Get the most from a final salary transfer
Many savers want to free pension money by quitting their scheme. Sam Brodbeck asks how they can get the highest possible sum
Incredibly generous offers made to people with “final salary” pensions have convinced thousands of savers that swapping the guaranteed income offered by these schemes for a cash lump sum is the right thing to do. Such sky-high “transfer values” are one reason that many savers are transferring out of the schemes. Flexibility over how you can use your money, including passing unused cash on to the next generation, is a further appeal of transfers to “defined contribution” pensions.
But making the decision to transfer is only the first step.
Deciding when exactly to take the plunge is tricky. Transfer offers typically expire after three months and some schemes will not issue more than one a year, even if you offer to pay. Dozens of readers have written to Telegraph Money to ask whether they should transfer immediately or wait until they are nearer retirement in the hope the transfer value will increase.
Pinpointing the best time to transfer is an art as much as a science. Will your former employer, which funds the final salary scheme, still exist in 20 years? What kind of assumptions on investment returns are being made? Will life expectancy continue to rise?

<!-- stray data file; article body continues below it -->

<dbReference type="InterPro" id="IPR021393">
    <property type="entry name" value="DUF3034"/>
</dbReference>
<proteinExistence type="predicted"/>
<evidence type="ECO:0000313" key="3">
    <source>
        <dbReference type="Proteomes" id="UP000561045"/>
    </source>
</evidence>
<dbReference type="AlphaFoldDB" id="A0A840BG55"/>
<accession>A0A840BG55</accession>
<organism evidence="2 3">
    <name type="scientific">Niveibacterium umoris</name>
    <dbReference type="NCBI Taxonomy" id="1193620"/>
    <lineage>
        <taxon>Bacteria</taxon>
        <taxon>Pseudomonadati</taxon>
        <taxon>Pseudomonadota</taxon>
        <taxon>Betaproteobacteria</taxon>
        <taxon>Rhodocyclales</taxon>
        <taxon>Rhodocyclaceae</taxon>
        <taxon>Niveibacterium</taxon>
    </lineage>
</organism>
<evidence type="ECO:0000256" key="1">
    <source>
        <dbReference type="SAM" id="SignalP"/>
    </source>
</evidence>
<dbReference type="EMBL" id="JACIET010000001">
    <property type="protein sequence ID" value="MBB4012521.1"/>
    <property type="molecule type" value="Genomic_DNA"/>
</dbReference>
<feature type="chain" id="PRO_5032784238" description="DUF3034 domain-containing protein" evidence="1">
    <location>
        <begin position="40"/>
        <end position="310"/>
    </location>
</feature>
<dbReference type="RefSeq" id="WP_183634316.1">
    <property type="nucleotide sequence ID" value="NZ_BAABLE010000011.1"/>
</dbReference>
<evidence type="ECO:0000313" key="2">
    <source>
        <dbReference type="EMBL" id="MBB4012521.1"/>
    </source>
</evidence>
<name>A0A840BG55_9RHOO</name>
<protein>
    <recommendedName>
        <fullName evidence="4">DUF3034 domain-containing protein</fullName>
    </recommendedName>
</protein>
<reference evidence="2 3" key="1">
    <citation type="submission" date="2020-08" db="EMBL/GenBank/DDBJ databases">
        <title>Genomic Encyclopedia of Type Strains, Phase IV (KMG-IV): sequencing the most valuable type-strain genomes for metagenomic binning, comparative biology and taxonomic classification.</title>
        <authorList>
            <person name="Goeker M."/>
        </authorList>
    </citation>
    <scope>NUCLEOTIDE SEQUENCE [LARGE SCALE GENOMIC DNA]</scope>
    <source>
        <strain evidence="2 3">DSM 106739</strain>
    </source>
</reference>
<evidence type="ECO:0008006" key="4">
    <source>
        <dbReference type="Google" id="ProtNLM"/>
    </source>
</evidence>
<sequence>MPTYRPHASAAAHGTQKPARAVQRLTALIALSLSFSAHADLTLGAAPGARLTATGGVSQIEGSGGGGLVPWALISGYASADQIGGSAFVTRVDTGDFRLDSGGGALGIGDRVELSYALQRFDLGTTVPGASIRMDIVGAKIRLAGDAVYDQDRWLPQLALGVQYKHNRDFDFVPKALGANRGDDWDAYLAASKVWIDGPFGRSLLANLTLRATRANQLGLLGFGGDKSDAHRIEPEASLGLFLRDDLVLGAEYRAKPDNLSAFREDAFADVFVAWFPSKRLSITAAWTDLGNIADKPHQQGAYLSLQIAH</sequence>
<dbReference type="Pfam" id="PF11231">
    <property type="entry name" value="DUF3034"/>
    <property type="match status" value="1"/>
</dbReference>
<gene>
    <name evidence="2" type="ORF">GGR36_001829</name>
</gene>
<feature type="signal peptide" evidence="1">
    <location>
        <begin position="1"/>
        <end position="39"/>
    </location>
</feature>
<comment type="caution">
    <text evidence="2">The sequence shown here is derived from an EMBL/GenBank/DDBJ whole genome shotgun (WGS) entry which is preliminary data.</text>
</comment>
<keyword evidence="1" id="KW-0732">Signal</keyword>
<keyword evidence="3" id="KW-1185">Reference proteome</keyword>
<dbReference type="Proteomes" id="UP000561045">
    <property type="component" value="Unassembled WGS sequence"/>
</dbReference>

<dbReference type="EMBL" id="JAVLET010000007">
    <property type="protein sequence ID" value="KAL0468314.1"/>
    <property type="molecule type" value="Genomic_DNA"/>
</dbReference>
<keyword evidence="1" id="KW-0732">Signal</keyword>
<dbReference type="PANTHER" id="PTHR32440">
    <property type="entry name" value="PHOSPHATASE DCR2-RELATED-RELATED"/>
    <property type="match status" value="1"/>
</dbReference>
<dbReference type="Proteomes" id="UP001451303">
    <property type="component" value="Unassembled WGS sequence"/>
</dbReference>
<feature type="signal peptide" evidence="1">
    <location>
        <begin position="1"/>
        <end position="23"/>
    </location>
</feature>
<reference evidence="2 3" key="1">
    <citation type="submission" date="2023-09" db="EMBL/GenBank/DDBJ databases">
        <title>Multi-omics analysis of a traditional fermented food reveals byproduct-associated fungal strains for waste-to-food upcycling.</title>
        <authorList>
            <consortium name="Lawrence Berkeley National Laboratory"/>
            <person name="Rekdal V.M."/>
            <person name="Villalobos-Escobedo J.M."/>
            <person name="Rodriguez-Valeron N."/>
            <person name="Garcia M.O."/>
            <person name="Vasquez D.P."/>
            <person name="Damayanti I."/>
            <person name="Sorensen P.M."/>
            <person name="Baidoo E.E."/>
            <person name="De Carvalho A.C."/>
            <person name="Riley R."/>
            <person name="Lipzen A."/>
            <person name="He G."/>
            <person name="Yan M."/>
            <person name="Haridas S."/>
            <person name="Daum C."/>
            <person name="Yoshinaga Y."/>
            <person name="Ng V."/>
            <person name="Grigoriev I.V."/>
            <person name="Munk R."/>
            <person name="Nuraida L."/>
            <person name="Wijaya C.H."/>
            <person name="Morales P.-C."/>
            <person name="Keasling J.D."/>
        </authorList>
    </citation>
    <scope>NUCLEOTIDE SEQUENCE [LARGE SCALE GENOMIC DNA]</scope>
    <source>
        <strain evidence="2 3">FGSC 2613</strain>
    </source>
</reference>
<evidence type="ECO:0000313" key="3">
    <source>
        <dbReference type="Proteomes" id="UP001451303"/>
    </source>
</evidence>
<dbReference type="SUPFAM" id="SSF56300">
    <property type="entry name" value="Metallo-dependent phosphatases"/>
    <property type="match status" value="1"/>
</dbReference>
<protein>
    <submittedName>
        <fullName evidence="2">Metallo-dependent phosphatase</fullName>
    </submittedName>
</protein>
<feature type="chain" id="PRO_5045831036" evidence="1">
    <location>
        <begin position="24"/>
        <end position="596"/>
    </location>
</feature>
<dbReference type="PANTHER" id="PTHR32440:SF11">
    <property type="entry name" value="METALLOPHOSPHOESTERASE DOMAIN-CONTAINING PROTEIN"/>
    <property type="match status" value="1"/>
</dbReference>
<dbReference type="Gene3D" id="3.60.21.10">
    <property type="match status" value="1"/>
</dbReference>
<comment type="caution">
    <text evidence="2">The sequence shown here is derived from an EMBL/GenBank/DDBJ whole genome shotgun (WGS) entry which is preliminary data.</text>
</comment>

Below we set out 10 factors that could affect how much your pension fund offers you to quit the scheme.
Hymans Robertson, an actuarial firm, has modelled the impact of changes in these factors on a hypothetical saver: a 50 year-old with an index-linked final salary pension whose scheme has a typical investment strategy of holding half its assets in
As pension funds have closed to new members, they have steadily shifted assets out of shares and into bonds. As a result the expected returns are likely to have fallen.
If a fund moved from having equal parts bonds and stocks to a majority of bonds, that could dampen returns by around half a percentage point a year, for example. This would increase our 50 year-old’s transfer value by 16pc, Hymans estimated.
As a rule of thumb, transfer values rise as you near retirement. This is because there is less time for the scheme to grow its assets to meet the promised payments. If our 50 year-old waited until he was 60 to transfer, the lump sum would be around 9pc higher, all other things being equal, said Hymans. That would mean a transfer value of around £240,000 as opposed to £220,000.
People further from retirement will
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